Nutritional Neuroscience 04/2015; DOI:10.1179/1476830515Y.0000000023
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    ABSTRACT: Objectives The polyphenol resveratrol has shown regulatory effects on hippocampal neurogenesis, which according to the neurovascular niche hypothesis, likely to involve stimulation of angiogenesis. In rodents, global cerebral ischemia leads to selective CA1 neuronal damage, spatial memory impairments, lasting changes in corticosterone (CORT) secretion, and increased neurogenesis. This study examined dose-related effects of 21-day RSV treatment on markers associated with neurogenesis (DCX, PSA-NCAM) and angiogenesis (CD31) in the hippocampus at short (7-day) and long-term (85-day) intervals following global ischemia. In parallel, post-ischemic and stress-induced CORT levels and spatial memory in the Morris water maze were determined. Methods Five groups of male Wistar rats were included: sham/saline, ischemia/saline, ischemia/1 mg/kg RSV, ischemia/10 mg/kg RSV, and sham/10 mg/kg RSV. Changes in expression of plasticity markers were paralleled by assessment of basal- and stress-induced CORT secretions, and spatial memory performance. Results Our findings revealed a significant attenuation of ischemia-induced DCX/PSA-NCAM expression in RSV-treated rats, whereas RSV treatment increased angiogenesis in the injured CA1 region. RSV attenuated CORT levels 3 days post-ischemia and a trend toward attenuating CORT secretion in response to 15 minutes restraint stress. Increased swimming latencies in the target quadrant during the MWM probe trial in RSV-treated ischemic rats support beneficial effects of on spatial memory retention. Discussion Our findings uncover time- and dose-related effects of RSV and global ischemia on the regulation of hippocampal plasticity. Changes in neuro- and angiogenesis are consistent with RSV neuroprotective effects, but appear independent of RSV regulatory effects on corticosterone secretion.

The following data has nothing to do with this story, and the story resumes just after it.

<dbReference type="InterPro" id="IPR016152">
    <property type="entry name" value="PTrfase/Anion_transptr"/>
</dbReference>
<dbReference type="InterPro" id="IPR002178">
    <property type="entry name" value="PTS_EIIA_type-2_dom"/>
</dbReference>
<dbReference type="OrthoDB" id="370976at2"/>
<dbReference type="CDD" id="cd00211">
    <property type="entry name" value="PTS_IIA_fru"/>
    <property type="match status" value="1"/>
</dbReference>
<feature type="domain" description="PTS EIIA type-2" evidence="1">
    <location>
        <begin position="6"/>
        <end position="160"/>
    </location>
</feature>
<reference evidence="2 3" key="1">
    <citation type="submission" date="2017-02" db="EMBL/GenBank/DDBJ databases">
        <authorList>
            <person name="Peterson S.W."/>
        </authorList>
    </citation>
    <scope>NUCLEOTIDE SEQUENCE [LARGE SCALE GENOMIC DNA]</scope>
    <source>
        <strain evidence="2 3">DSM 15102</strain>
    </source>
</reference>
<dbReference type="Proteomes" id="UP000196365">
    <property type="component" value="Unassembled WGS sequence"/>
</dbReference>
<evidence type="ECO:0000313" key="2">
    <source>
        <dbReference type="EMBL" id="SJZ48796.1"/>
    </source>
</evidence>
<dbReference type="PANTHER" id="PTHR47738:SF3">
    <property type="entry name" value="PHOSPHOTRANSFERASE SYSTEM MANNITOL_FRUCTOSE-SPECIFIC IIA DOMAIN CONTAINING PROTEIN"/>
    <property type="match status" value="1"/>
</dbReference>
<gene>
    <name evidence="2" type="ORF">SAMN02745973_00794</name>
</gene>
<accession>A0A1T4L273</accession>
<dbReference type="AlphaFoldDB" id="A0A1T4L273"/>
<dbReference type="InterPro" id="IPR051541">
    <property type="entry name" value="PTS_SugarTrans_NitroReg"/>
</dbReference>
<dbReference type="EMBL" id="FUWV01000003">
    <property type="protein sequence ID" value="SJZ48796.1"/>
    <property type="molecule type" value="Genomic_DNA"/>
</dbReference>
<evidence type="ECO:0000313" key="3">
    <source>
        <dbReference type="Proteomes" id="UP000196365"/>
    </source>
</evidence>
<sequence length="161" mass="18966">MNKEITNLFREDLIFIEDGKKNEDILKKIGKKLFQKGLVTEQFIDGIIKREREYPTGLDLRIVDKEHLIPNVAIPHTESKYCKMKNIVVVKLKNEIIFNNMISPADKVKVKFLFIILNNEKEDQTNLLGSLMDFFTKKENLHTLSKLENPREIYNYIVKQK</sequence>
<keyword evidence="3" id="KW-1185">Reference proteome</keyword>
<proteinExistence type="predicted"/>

Nutritional Neuroscience 04/2015; DOI:10.1179/1476830515Y.0000000020